Status of Girls and Education

By , June 11, 2009 5:19 am

The declining sex ratio together with the fact that the number of girl to boys in the Panchmahals is even lower among the population of 0 to 6 years, at 934 girls to 1000 boys (Census 2001), suggests that there might be a situation of female foeticides in the area. This means that there are medical assisted selective abortions of female fetuses, as a completely unhampered sex ratio will have a slightly higher number of girls than boys. These figures give evidence that girls are continuously viewed as a burden in the area. Furthermore, the women are to a much higher degree illiterate than men in the Panchmahals, only 45 % of the women can read and write, as compared to 77 % of the men (Census 2001). The girls drop out of school at an early age to help their parents work in the field or with domestic tasks. Due to the dowry system it is more worthwhile for the parents to keep the boys at school, as this will generate a higher dowry when it is time for the son to get married. Apart from the dowry aspect, education is generally considered a male domain in society, although this attitude is slowly changing. At present there are not enough schools in the area to keep all the children, and many of the existing schools lack basic facilities such as toilets etc. Many girls choose not to go to school because they have to travel too far. Some also witness that they feel humiliated not being able to have any privacy when going to the toilet, and intimidated by only having male teachers.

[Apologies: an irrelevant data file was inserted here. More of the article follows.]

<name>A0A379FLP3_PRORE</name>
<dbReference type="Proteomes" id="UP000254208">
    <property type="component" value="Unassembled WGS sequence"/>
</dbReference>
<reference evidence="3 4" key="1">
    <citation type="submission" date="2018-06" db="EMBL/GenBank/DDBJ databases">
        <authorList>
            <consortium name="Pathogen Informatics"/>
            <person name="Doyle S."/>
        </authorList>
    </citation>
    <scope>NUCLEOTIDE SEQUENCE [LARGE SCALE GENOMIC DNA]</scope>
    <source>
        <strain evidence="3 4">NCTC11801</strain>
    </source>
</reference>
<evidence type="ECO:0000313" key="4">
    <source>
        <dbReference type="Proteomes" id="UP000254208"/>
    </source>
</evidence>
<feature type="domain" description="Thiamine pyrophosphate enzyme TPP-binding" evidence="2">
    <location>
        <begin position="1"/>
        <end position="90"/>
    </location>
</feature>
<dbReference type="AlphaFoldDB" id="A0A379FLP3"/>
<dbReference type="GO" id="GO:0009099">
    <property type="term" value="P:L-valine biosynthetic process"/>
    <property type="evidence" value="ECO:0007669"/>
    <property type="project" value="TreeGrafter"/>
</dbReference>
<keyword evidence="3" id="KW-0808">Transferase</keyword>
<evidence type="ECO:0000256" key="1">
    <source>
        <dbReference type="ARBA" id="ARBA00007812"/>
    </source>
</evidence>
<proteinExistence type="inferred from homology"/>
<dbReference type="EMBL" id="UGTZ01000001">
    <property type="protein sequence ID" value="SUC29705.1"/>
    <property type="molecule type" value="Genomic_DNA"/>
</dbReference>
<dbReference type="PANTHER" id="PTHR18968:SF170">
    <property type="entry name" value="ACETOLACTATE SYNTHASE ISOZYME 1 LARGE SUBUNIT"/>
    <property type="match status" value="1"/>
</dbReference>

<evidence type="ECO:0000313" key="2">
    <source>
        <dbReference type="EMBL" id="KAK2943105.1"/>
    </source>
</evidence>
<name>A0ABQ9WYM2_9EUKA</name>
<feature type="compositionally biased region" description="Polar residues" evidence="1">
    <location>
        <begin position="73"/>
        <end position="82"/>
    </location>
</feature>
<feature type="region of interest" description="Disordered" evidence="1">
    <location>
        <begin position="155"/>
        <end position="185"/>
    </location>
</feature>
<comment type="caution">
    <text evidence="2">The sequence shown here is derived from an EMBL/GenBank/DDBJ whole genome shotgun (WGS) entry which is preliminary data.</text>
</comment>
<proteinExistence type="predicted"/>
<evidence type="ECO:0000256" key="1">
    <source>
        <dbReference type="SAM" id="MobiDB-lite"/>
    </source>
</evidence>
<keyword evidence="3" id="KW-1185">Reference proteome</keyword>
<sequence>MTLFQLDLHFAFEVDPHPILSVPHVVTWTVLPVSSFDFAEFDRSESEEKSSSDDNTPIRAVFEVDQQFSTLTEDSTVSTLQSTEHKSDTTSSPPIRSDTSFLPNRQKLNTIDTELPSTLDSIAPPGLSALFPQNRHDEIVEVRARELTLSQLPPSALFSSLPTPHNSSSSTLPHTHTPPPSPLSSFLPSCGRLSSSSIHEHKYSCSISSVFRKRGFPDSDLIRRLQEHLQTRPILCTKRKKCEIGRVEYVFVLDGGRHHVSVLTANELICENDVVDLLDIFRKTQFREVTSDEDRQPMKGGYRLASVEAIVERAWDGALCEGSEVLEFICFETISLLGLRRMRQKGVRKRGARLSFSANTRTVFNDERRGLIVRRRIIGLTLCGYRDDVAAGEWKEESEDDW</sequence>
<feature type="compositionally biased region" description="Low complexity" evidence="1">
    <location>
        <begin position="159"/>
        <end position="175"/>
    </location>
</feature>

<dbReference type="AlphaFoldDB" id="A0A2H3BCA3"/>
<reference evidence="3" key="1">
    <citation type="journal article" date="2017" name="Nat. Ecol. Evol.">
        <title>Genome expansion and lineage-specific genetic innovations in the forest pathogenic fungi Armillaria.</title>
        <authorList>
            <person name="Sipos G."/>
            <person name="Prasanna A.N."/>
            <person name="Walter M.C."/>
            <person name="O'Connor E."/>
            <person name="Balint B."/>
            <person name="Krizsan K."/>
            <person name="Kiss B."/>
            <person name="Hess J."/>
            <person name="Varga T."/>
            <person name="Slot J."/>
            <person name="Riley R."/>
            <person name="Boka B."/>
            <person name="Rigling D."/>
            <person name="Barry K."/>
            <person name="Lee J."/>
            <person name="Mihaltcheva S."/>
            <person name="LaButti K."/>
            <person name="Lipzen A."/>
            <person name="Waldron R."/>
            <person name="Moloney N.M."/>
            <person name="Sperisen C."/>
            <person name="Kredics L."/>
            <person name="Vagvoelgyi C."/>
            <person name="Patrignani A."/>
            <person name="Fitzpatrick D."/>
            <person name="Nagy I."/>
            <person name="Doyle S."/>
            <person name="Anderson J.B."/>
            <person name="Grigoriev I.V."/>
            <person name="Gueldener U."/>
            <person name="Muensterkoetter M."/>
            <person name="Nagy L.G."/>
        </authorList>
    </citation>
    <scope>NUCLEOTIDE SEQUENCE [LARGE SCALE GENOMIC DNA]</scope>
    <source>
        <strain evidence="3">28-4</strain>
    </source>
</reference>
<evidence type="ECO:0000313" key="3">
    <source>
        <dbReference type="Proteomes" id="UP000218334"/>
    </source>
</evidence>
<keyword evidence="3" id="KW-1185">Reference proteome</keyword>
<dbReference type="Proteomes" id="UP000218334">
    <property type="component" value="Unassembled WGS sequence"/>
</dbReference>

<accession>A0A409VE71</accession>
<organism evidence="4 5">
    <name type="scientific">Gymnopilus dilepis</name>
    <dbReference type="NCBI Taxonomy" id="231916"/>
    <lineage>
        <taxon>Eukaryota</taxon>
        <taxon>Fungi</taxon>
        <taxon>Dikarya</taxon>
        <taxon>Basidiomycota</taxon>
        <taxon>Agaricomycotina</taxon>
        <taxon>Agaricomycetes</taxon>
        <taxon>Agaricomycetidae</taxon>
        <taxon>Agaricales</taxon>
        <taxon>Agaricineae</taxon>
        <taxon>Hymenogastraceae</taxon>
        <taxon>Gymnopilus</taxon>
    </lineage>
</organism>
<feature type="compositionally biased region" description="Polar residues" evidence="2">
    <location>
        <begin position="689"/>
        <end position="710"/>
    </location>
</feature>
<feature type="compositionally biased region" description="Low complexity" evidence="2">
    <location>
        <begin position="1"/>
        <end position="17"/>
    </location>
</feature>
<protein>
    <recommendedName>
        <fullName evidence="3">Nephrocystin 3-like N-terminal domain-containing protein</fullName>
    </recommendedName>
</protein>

Physical Violence and Isolation

By , June 11, 2009 5:18 am

Tribal societies because of their particular characteristics breed a physical isolation. The houses are far apart, sometimes at distances of half kilometer. Busy with getting through their daily workload, women hardly have an opportunity to meet and interact with each other. There exists no legitimate traditional space for women to get together (apart from deaths and marriages). With this physical and social isolation, there exists culture of silence among women, which results in a weak sense of self hood. They never get the chance to discuss their situation and hence never get any input that things can and should change.

Domestic violence is sadly a common phenomenon. Studies show that rural women are more likely to justify that a husband is beating his wife, is he for instance suspects her of being unfaithful; if her natal family does not give expected money, jewelry, or other items; if she shows disrespect for her in-laws; if she goes out without telling him; if she neglects the house or children; or if she does not cook food properly. Women belonging to scheduled tribes, scheduled castes, or other backward classes are more tolerant of wife beating than are women not belonging to any of these groups. Although alcohol is forbidden in Gujarat, male alcoholism is common. Drunkenness often brings violence. Some women may modify their behavior to avoid physical violence by engaging in silent passivity during verbal arguments and complying with unwanted sex. As women try to minimize exposure to violence, their ability to insist on monogamy, negotiate condom use, or refuse sex is limited.

Health and Sexuality

By , June 11, 2009 5:18 am